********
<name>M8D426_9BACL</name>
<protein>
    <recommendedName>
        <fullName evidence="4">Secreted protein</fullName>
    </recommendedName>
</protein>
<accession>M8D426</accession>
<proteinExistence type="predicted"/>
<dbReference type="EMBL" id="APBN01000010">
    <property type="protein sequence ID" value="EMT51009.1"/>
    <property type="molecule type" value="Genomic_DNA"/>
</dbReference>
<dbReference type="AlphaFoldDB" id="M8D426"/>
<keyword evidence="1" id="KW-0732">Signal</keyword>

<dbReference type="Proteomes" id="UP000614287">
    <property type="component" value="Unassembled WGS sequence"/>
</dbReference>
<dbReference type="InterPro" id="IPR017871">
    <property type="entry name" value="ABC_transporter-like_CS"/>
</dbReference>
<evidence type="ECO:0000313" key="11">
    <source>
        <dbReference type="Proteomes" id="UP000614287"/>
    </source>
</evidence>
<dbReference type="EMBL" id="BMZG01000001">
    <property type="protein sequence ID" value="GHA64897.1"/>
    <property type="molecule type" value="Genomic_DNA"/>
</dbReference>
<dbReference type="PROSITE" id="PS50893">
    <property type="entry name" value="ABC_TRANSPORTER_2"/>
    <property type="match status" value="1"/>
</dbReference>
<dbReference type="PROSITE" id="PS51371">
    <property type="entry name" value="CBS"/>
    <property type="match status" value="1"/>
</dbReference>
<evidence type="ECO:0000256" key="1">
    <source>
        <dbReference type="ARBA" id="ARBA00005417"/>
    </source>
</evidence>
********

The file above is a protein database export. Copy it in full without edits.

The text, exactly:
<name>M8D426_9BACL</name>
<protein>
    <recommendedName>
        <fullName evidence="4">Secreted protein</fullName>
    </recommendedName>
</protein>
<accession>M8D426</accession>
<proteinExistence type="predicted"/>
<dbReference type="EMBL" id="APBN01000010">
    <property type="protein sequence ID" value="EMT51009.1"/>
    <property type="molecule type" value="Genomic_DNA"/>
</dbReference>
<dbReference type="AlphaFoldDB" id="M8D426"/>
<keyword evidence="1" id="KW-0732">Signal</keyword>

<dbReference type="Proteomes" id="UP000614287">
    <property type="component" value="Unassembled WGS sequence"/>
</dbReference>
<dbReference type="InterPro" id="IPR017871">
    <property type="entry name" value="ABC_transporter-like_CS"/>
</dbReference>
<evidence type="ECO:0000313" key="11">
    <source>
        <dbReference type="Proteomes" id="UP000614287"/>
    </source>
</evidence>
<dbReference type="EMBL" id="BMZG01000001">
    <property type="protein sequence ID" value="GHA64897.1"/>
    <property type="molecule type" value="Genomic_DNA"/>
</dbReference>
<dbReference type="PROSITE" id="PS50893">
    <property type="entry name" value="ABC_TRANSPORTER_2"/>
    <property type="match status" value="1"/>
</dbReference>
<dbReference type="PROSITE" id="PS51371">
    <property type="entry name" value="CBS"/>
    <property type="match status" value="1"/>
</dbReference>
<evidence type="ECO:0000256" key="1">
    <source>
        <dbReference type="ARBA" id="ARBA00005417"/>
    </source>
</evidence>